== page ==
Well, they weren't saying it so much as they were murmuring it. That was the reaction after Woods' birdie at No. 17 was posted on the enormous scoreboard around the 18th green. It was his second consecutive birdie, and it drew him to even par, five shots behind Johnson at that moment. When Woods' birdie went up, the crowd didn't cheer -- it gasped. The sensation was visceral, and the gasp can be translated like so: Tiger's back, and we're watching it happen!
On the green at No. 18 were Luke Donald and Fred Funk, but the crowd didn't care about that. Heads were turned toward the tee box nearly 600 yards away, and Woods' tee shot into the fairway drew a bigger reaction than the putts of Donald and Funk. When Funk tapped in for par at No. 18, a fan yelled over the polite applause, "OK, it's Tiger time!" And that drew more applause than Funk's putt.
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Then came Woods' sensational shot to the green, and the ovation heard for miles, and when Woods was finished, he wasn't merely relieved to be in the hunt for a major following four dismal events that included a withdrawal at The Players Championship and a failure to make the cut at Quail Hollow. Nope. Woods was thinking about winning this thing.
That's why, after Woods was brought into the media tent for his post-round press conference, he wasn't listening to USGA official Beth Murrison's glowing introduction. Even as Murrison was describing his "brilliant 66 today," Woods was leaning back in his chair, looking behind Murrison's head at the television screen in the corner. The screen showed Dustin Johnson on the 12th hole. Woods was staring at Johnson like a lion stares at a wildebeest.
Eventually, though, Woods turned his attention to the press corps and explained his mastery of the golf ball. When Woods struggles with his ball striking, he often struggles with distance -- his "numbers," as he calls it. On a bad day, his 7-iron will go 10 yards farther than normal, or 10 yards shorter. Whatever it is, it's the difference between having a birdie putt from pin high ... or a chip.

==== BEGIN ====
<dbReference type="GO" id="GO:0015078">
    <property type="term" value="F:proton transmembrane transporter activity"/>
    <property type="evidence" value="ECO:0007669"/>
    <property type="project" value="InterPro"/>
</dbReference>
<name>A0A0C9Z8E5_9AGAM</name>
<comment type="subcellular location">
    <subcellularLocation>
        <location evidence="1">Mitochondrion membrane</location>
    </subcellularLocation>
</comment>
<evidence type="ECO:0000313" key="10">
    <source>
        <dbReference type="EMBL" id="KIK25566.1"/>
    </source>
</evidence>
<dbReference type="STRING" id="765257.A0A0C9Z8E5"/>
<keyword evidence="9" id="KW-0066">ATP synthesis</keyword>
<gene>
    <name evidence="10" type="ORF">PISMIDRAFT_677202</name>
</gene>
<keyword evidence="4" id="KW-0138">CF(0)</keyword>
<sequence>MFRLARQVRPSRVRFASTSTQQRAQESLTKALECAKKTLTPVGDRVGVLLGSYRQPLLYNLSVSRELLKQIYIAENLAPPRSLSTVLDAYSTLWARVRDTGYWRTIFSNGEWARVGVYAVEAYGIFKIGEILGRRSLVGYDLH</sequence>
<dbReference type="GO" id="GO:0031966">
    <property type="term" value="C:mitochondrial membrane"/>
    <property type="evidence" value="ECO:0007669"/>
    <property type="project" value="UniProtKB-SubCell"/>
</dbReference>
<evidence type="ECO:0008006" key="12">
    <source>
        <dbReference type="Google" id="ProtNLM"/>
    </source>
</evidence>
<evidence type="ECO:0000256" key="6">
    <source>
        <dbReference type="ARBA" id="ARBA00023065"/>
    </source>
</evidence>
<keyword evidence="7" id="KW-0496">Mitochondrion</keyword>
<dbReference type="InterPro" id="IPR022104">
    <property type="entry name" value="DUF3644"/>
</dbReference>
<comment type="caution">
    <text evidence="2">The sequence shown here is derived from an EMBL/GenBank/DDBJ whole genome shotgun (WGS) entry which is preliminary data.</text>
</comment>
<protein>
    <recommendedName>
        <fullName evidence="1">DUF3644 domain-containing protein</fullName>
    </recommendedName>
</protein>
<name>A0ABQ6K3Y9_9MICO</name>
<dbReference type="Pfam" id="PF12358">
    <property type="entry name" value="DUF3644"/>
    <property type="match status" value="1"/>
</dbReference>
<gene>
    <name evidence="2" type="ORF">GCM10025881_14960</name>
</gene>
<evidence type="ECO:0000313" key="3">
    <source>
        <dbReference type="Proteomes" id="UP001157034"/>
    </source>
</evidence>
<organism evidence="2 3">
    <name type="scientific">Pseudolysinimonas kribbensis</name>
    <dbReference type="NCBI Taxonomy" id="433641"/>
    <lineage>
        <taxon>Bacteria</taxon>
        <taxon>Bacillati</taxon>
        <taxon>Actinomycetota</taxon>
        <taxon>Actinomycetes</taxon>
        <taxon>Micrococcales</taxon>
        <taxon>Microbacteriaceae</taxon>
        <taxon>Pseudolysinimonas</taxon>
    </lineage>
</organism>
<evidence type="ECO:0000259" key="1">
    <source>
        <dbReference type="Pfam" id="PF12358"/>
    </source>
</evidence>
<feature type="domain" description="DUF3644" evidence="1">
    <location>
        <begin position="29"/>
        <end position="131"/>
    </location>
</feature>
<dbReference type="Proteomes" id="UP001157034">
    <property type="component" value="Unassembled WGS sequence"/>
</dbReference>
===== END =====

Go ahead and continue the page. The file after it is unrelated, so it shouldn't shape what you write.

"It feels good to be able to control my ball, especially in this wind," Woods said. "I was landing the ball on my numbers. Whether it was into the wind or downwind, I was landing the ball on my numbers."
Woods was shaping fades or draws, and he was leaving himself birdie putts uphill. That's a key on Pebble Beach's greens, featuring poa annua grass that grows so unevenly -- and so fast -- that it literally changes the putting surface from morning to afternoon. On Thursday, Woods called the greens "awful." On Friday, the USGA bristled at those comments. On Saturday, Woods didn't back down.
"A lot of players felt the same," Woods said. "They just didn't say it."
With uphill putts, Woods was able to make aggressive runs at the hole, taking the poa's inconsistent length out of the equation. He birdied eight holes, seven of them on uphill putts and one of them -- a 20-footer on No. 17 -- that went downhill and shocked Woods by falling into the cup.
"Not a putt I was expecting to make," he said. "Wasn't even trying to make it."
But this is what happens when Woods is going good. Putts fall. Ratings rise.
And you love him like nothing happened.